December 4, 2018 9:18 am
Updated: December 4, 2018 1:46 pm

Conservative Michael Barrett secures Leeds-Grenville-Thousand Islands and Rideau Lakes in by-election

Michael Barrett won the vacant seat in Leeds-Grenville Thousand Islands and Rideau Lakes by about 6,500 votes over Liberal candidate, Mary Jean McFall. The by-election was held to replace the late Gord Brown.

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The Conservatives easily hung onto a long-time Tory fiefdom Monday, scoring a convincing victory in a federal by-election held in eastern Ontario.

With all polls reporting in Leeds-Grenville-Thousand Islands and Rideau Lakes, Conservative candidate Michael Barrett, a municipal councillor, had racked up 57.8 per cent of the vote.

READ MORE: Michael Barrett wins Conservative nomination in riding held by late Gord Brown

Liberal contender Mary Jean McFall was second with 35.8 per cent, while the NDP trailed with three per cent — just 24 votes ahead of the Greens.

The riding became vacant when Conservative MP Gord Brown died in May. He had been the MP since 2004.

Some 35 per cent of eligible voters cast ballots in the by-election.

WATCH: Brockville area MP candidates vy for empty chair in House of Commons


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The Conservatives have held the riding for all but 16 of the last 40 years. The Liberals held the riding from 1988 to 2004, thanks in large part to conservative vote splitting between Progressive Conservatives and the Canadian Alliance.

But since the reuniting of conservative forces in 2004, the Conservatives have been pretty much invincible in the riding.

Brown took more than 50 per cent of the votes in four elections, peaking at almost 61 per cent in 2011.

His fifth and last election, in 2015, was his closest, with Liberal McFall nipping at his heels. Brown captured 47.4 per cent of the vote to McFall’s 40.6 per cent.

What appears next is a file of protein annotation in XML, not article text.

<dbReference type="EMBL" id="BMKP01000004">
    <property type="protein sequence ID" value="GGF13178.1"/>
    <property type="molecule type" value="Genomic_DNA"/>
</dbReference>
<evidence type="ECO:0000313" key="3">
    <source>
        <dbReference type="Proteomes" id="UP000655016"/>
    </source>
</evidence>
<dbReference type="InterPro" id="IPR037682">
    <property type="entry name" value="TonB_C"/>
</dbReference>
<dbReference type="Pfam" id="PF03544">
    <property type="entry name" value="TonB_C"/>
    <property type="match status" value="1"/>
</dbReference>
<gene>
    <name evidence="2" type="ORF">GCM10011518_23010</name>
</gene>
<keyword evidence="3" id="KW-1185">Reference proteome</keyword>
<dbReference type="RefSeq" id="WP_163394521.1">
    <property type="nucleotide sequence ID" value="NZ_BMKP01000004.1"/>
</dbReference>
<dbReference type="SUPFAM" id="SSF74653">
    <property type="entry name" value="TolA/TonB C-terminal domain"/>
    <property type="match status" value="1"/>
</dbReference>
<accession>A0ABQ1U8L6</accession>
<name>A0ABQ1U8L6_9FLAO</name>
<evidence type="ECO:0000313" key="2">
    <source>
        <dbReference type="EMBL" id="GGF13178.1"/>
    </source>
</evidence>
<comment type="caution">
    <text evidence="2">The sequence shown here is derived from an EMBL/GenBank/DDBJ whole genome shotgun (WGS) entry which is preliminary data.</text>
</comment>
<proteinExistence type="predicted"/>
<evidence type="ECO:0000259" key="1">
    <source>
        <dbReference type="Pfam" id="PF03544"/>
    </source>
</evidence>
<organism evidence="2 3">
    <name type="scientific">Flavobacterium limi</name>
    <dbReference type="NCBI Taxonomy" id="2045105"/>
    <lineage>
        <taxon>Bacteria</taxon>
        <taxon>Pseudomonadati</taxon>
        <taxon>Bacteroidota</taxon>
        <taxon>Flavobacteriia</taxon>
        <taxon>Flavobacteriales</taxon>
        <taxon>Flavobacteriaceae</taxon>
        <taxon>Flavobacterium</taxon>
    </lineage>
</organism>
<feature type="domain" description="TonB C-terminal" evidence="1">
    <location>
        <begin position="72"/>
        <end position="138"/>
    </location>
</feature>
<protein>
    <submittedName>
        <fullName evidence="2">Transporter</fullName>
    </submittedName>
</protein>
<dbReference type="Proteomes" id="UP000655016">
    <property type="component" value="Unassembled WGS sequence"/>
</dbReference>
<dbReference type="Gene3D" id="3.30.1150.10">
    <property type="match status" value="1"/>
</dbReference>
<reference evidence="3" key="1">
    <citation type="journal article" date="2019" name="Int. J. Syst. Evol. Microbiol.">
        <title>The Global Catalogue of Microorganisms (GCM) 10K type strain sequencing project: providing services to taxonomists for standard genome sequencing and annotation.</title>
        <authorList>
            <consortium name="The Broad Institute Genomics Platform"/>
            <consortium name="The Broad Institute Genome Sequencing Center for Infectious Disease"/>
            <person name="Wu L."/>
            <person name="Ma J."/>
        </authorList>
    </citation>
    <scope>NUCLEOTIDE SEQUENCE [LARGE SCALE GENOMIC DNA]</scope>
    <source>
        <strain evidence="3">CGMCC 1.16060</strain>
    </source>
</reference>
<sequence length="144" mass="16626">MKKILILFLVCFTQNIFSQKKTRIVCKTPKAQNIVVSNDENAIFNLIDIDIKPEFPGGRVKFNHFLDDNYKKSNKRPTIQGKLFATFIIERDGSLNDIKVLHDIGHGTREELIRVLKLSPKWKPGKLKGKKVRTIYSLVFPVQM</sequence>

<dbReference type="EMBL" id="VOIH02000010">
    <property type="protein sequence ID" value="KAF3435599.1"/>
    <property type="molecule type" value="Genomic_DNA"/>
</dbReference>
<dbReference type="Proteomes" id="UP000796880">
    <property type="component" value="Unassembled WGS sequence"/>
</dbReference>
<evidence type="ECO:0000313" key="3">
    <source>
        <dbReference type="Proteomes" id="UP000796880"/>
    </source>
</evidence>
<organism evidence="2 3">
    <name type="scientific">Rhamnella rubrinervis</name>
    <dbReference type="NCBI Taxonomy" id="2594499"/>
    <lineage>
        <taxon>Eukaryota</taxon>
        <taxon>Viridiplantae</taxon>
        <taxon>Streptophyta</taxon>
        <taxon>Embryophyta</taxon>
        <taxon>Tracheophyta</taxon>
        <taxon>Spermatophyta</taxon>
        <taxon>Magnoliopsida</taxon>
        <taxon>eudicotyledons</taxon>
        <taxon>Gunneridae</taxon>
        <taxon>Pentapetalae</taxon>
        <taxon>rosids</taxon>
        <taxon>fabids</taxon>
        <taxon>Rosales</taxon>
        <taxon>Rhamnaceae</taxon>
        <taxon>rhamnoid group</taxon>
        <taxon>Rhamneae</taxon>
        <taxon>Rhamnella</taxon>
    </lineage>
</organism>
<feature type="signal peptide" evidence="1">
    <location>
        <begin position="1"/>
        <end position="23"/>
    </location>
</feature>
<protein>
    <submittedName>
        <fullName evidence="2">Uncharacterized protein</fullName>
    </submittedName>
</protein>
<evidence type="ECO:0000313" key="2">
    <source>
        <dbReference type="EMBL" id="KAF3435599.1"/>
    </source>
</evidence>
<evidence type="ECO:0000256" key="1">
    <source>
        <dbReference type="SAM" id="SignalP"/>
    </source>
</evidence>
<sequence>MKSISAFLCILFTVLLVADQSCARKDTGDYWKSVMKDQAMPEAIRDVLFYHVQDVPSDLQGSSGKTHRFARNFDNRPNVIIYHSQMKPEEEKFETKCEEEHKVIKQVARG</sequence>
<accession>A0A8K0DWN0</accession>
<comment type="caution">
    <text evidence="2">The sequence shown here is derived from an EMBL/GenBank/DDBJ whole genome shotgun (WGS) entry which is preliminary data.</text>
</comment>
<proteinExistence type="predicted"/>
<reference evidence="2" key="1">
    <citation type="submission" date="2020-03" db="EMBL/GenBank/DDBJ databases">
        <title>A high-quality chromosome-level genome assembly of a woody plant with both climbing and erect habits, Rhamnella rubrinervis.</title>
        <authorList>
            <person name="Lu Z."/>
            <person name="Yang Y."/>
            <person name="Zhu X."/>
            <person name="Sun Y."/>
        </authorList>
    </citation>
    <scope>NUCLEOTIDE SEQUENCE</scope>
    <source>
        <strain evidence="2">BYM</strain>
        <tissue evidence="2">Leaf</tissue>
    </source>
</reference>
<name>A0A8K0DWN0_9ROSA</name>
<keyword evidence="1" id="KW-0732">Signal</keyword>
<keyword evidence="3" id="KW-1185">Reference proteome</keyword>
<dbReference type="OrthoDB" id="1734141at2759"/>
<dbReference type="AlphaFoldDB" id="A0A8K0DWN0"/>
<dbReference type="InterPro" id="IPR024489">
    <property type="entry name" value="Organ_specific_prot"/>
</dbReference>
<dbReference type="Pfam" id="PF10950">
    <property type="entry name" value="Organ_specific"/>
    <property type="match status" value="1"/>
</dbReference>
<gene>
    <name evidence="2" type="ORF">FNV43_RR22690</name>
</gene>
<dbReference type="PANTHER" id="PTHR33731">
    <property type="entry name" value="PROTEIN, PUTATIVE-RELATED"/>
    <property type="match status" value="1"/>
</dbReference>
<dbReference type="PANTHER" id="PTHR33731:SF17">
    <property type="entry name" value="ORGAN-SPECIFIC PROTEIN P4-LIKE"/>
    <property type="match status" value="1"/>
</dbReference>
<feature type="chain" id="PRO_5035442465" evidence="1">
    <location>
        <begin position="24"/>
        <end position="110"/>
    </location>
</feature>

On Monday, Barrett managed to increase the Conservatives’ share of the vote by 10 percentage points while McFall’s share dropped by five points.

WATCH: Trudeau campaigns for McFall before by-election

For the NDP, Monday’s results were particularly grim. The party’s share of the vote plunged to less than half the 8.3 per cent it garnered in 2015, which was already a disappointing drop from 2011 when the NDP managed to finish second, ahead of the Liberals.

New Democrats are hoping the party’s slumping fortunes will turn around once Leader Jagmeet Singh wins a seat in the House of Commons. He’ll get his chance in early February, when by-elections are expected to be held in three more vacant ridings — the British Columbia riding of Burnaby South, where Singh intends to run, the Montreal riding of Outremont and the Ontario riding of York-Simcoe.

Prime Minister Justin Trudeau is poised to call those three by-election early next month and may yet add a fourth, B.C.’s Nanaimo-Ladysmith, where NDP MP Sheila Malcolmson is making a leap to provincial politics. She has announced her intention to resign once a by-election is officially called in the provincial riding of Nanaimo, expected by early January.

© 2018 The Canadian Press

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